The only country, the only administration with whom we don't have good relations on the face of the earth is the administration of Mr. Bush. That's the only example (inaudible). We are friends of the king of Spain. As we say in Venezuela, he is a good guy. The king of Malaysia (inaudible). The emir of Qatar is my brother.
I have friends throughout the entire world, kings, princes, presidents, prime ministers. Only with Washington is where the relationship doesn't work.
KOPPEL: Let me put it very simply.
KOPPEL: If the United States doesn't invade Venezuela, can the people of the United States assume that Venezuela will continue supplying as much oil to the United States as it has in the past?
CHAVEZ (THROUGH TRANSLATOR):Of course.
Let me tell you something further.
If you give me a map, I'll show it to you very simply, very quickly. Most all the U.S. companies work in Venezuela -- ChevronTexaco, ExxonMobil (inaudible) Venezuela. And they are producing oil.
And let me tell you that I meet very frequently with the managers and the administrators, the leaders. Recently, the world director of Chevron came to announce to me that they want to invest more than $5 billion in (inaudible). They just won a gas license, ChevronTexaco. They are operating (inaudible) Shell, from England.
What's the name -- the Norwegian (inaudible), but especially the U.S. companies. They are developing plans to continue to invest in Venezuela in gas and oil.
Pay attention. In these days of Katrina, today or tomorrow, a Venezuelan ship with 300,000 barrels of gasoline should be arriving. It's the first of four or five additional ships that we have sent to help to palliate the (inaudible) and put the breaks on the (inaudible). That's what we're doing. (inaudible) You hit me on one cheek, and I'll try to respond by helping you. I don't care. We're not doing this for the administration. We're doing it for the people of the United States. So that's how I respond.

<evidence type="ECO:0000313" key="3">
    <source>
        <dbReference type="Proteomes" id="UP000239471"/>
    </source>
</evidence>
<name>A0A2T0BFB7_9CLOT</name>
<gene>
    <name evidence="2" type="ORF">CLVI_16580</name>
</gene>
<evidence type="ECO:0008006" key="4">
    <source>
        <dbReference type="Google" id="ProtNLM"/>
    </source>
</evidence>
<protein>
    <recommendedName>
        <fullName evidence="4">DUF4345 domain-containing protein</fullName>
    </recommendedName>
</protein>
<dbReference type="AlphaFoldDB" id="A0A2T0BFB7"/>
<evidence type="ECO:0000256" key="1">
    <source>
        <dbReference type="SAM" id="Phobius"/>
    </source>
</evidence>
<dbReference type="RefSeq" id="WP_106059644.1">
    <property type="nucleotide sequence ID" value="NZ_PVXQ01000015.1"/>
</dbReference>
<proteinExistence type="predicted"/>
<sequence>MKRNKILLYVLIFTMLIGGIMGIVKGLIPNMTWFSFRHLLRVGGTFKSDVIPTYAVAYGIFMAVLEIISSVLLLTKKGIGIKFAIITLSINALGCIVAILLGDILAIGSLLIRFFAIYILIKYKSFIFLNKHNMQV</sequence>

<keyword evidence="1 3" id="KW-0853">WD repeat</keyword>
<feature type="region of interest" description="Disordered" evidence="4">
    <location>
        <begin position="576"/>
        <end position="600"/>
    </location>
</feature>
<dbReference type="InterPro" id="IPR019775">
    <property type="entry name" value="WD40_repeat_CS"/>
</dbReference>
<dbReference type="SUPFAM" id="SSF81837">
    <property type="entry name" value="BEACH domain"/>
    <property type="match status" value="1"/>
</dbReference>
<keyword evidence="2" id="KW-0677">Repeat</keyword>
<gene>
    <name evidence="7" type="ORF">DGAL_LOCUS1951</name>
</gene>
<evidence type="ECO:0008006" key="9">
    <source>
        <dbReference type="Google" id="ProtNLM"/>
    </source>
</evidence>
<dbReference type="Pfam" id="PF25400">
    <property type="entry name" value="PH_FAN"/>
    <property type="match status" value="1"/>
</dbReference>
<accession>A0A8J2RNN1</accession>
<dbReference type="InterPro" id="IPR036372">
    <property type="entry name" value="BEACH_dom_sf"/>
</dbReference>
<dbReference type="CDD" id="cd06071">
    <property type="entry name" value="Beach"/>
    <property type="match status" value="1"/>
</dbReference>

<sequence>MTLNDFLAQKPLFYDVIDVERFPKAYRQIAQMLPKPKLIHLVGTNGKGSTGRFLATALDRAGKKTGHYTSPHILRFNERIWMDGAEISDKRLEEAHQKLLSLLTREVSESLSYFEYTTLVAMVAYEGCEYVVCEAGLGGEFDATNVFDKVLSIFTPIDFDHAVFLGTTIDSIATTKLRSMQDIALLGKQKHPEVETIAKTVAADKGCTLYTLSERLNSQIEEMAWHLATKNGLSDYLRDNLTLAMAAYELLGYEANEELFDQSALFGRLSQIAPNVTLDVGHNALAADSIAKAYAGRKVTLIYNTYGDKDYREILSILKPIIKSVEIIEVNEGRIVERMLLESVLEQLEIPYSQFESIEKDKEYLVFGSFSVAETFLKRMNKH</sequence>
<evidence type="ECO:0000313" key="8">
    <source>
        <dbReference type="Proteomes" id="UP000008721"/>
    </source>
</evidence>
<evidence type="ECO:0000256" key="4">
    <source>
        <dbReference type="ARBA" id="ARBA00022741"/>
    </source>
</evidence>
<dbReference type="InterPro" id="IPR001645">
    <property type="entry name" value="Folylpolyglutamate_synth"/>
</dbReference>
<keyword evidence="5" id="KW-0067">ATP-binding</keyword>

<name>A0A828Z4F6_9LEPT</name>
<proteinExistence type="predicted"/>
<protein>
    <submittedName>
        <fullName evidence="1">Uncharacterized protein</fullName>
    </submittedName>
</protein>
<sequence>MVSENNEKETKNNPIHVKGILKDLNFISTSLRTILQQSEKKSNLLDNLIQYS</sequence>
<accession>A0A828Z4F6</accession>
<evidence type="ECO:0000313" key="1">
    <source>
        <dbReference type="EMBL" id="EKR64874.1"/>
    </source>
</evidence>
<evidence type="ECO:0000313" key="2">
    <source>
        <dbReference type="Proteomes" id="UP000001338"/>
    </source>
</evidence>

We have no plans to alter in any way the supply of oil to the United States.
Furthermore, I would say that Venezuela has the chief, most important oil reserves in the world. Do you know how much oil is left in the United States reserve? Barely 20 billion barrels, with 20 million barrels a day being consumed.
Venezuela has 300 billion barrels for the reserve. We have the second-most important reserve of gas in this continent of the United States or in the world.
Now we want to share that oil and that gas with the United States, but also with the Caribbean, but also with China and also with India and also with Argentina and Brazil.
Now we are (inaudible) in the Orinoco River. I hope you could visit the Orinoco and do a special program on oil, because what I must confirm is that we offer the United States every guarantee for oil supply for 150 (ph) years more, when both of us will be pushing up daisies.
KOPPEL: Mr. President, on that happy note, let me thank you. You've been most generous with your time and it's been a pleasure talking to you.
Thank you very much indeed.
CHAVEZ (THROUGH TRANSLATOR):Let me thank you.
I would like to greet you, and I hope you can come to Venezuela. Let me invite you and let us greet the entire people of the United States.
Tomorrow I'm going to take a walk through some of the neighborhoods of New York. We're going to a church to see Jesse Jackson (inaudible). And then I'm going to play a baseball game on the field with some Yankees (ph).
We love the people of the United States, and our desire is to have a world of brothers in peace. God grant that that be the case.
KOPPEL: Thank you, sir.